Researchers say councils need to be doing much more to ensure homes and buildings aren't wiped out when a mega-tsunami eventually strikes the east coast of the North Island.
It's predicted an earthquake in the offshore Hikurangi trench will trigger a one-in-1000-year tsunami - swamping up to 300 kilometres of coastline from Te Araroa down to Wellington and around the Cook Strait to Paraparaumu.
Civil Defence has the job of mapping its possible impacts and getting people ready to evacuate, while according to local government New Zealand, councils should be ensuring buildings and lifeline infrastructure are built to cope with natural hazards, and their land use doesn't put communities at risk.
But recent research by Miles Crawford from Massey University's Joint Centre for Disaster Research suggests councils are putting that job in the too-hard basket.
After sifting through council policies from Wellington, Hawke's Bay and Gisborne - he found only two of 10 councils in the firing line were specifically considering "tsunami risk" as they developed land, future-proofed infrastructure, and issued building consents.
That's possibly because councillors were dismissing expert advice to focus on more immediate problems, he said.
"If some planner or researcher turns up and says, 'don't do that, that's really dangerous', they're going, 'I've got all of these age-care houses that are going to attract people and develop a certain community that was just a bit of nothing before,'" he said.
Crawford said it was clear natural hazard management was important for councils, wih a lot of general references to risk in the documents he studied.
But there were also psychological factors at play like the 'cognitive bias' of decision-makers - or tendency to assume it wouldn't happen in their lifetime.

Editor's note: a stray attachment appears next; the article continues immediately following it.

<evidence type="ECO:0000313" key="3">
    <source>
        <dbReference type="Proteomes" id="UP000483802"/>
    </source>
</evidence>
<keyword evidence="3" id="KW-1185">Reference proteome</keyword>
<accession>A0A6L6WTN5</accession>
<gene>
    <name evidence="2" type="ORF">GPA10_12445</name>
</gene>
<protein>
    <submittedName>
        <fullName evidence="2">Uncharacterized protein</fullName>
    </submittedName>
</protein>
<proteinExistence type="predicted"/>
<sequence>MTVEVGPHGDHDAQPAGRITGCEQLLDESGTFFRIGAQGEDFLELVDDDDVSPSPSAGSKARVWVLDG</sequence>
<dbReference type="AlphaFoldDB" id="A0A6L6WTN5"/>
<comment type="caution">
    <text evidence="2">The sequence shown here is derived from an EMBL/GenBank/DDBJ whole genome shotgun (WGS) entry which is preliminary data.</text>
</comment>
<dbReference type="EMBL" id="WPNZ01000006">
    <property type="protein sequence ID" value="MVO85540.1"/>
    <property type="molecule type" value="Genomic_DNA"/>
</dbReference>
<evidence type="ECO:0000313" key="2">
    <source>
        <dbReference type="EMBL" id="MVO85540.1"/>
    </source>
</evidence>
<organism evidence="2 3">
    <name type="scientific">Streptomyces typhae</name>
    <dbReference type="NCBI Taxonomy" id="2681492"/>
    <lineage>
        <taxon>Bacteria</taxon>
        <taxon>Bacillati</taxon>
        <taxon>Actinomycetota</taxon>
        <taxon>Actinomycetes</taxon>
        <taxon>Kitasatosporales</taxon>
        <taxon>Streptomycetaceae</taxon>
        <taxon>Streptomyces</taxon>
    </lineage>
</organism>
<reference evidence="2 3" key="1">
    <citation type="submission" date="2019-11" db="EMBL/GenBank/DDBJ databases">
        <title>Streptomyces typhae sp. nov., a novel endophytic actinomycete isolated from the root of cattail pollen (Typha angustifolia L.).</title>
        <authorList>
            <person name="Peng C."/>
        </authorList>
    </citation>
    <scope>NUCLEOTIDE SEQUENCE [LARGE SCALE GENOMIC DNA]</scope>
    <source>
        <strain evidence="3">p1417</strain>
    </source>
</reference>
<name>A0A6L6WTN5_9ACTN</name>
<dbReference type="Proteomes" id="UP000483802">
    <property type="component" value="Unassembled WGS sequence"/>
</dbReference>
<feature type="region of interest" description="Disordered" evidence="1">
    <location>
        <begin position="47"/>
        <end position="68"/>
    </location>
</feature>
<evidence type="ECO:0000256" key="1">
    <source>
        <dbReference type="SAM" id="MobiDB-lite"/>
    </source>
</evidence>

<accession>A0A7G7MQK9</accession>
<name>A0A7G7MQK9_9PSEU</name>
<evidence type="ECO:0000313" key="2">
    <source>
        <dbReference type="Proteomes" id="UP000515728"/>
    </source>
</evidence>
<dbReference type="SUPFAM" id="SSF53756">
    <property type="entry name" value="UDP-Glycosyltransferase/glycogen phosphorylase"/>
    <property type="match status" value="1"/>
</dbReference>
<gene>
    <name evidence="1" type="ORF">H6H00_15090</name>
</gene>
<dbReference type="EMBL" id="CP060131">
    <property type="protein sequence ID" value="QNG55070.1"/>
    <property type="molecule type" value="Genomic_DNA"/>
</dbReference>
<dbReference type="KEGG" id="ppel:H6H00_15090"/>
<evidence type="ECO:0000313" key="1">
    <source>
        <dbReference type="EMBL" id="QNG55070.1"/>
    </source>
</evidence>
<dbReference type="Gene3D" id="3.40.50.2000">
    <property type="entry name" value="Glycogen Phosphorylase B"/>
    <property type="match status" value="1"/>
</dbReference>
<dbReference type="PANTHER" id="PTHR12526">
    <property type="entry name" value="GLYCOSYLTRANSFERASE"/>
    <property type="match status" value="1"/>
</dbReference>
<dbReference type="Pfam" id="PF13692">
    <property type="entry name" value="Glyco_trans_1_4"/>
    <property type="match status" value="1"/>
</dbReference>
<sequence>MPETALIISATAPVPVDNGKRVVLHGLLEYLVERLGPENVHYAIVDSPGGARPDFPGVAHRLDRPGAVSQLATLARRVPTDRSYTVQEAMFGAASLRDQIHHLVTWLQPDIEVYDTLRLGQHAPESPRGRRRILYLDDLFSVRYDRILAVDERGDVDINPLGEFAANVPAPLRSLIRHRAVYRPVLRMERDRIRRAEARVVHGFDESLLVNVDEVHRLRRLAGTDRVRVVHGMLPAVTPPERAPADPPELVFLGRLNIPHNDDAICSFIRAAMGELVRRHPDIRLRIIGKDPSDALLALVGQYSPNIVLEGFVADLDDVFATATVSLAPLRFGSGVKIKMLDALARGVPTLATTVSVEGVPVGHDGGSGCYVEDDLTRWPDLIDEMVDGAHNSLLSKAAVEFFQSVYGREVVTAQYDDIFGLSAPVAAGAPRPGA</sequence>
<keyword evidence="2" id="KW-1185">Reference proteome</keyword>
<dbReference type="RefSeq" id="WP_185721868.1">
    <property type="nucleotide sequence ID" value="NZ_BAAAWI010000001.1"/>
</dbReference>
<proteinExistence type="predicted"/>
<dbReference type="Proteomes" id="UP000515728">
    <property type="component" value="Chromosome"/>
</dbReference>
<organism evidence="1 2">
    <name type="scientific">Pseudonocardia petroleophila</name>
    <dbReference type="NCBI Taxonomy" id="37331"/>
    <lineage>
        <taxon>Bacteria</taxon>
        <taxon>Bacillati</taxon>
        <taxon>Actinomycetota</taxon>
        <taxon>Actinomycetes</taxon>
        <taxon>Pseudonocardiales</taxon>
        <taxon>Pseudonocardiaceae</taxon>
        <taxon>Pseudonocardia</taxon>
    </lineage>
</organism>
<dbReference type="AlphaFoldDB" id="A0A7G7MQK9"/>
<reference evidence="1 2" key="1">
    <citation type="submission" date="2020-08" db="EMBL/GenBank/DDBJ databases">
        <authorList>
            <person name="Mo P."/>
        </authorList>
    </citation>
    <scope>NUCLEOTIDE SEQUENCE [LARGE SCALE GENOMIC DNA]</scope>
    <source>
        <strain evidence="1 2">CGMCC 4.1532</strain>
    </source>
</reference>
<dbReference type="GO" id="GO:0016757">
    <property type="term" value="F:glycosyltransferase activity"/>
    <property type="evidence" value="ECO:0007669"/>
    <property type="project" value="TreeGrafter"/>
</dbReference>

"They can take advice from people but that advice is always skewed by their own personal perceptions of what the risk is," he said.
In high risk coastal areas in the Hawke's Bay, deemed tsunami red-zones by Civil Defence, there's 37 baches under construction at a new Tangoio Beach development and dozens of homes cropping up in Te Awanga.
These are the types of places where Crawford said councils should be considering tsunami risk, before giving construction the go-ahead.
The companies behind both these developments declined to comment to RNZ, as did several others building in high-risk areas around the North Island.
But property investor and developer David Whitburn thought tsunami risk should at least be highlighted in LIM reports given to potential buyers.
"That balances the low frequency with the risk of progress and not diminishing land values. It gives the power to the buyers. If people are aware of the risk, that way that their own decision," he said.
But Local Government New Zealand president Dave Cull said that was not the way owners and developers would see it .
"The owners of the land in many cases, will say, by registering this hazard on the LIM, you're effectively de-valuing our property," he said.
Geraldine Murphy, a spokesperson for the residents' association Inner City Wellington, wasn't particularly concerned about the lack of tsunami-risk policies in place, because of the toll it could take on rate-payers.
She said central government should be having more input, to help councils manage natural hazard risks.
"The cost of responding to that risk of a destructive tsunami, for an existing community, is just so big," she said.
"To have a lot of stuff done centrally and promulgated out through the local authorities would be much more cost effective way of developing a consistent approach."
That's something GNS Science senior natural hazards planner Wendy Saunders said was "on the agenda."
The Resource Management Act is being overhauled and she hoped it would make councils acknowledge specific threats like tsunamis when they give out building consents.
But Saunders said in a geographically active country it was important to take a pragmatic approach to how all natural disasters are managed.
"If you're going to plan for no risk, then you wouldn't put any developments anywhere, pretty much. Because areas are usually subject to some sort of something like flooding, landslides, active faults, coastal erosion... so it's about smarter developments, not necessarily no developments," she said.
Saunders said now was a really good time to be considering how the country protects itself against natural disasters, with more information and tools to help than ever before.
Data for the Massey University Joint Centre for Disaster Research study was collected in 2018 and another researcher, Professor David Johnston, said councils had done a lot of work to better understand tsunami risk since then.
He said there'd been vast improvements in the past ten years in the way councils prepare for natural disasters.
"But they still need to get better," he said.
This story was made possible through the Aotearoa New Zealand Science Journalism Fund.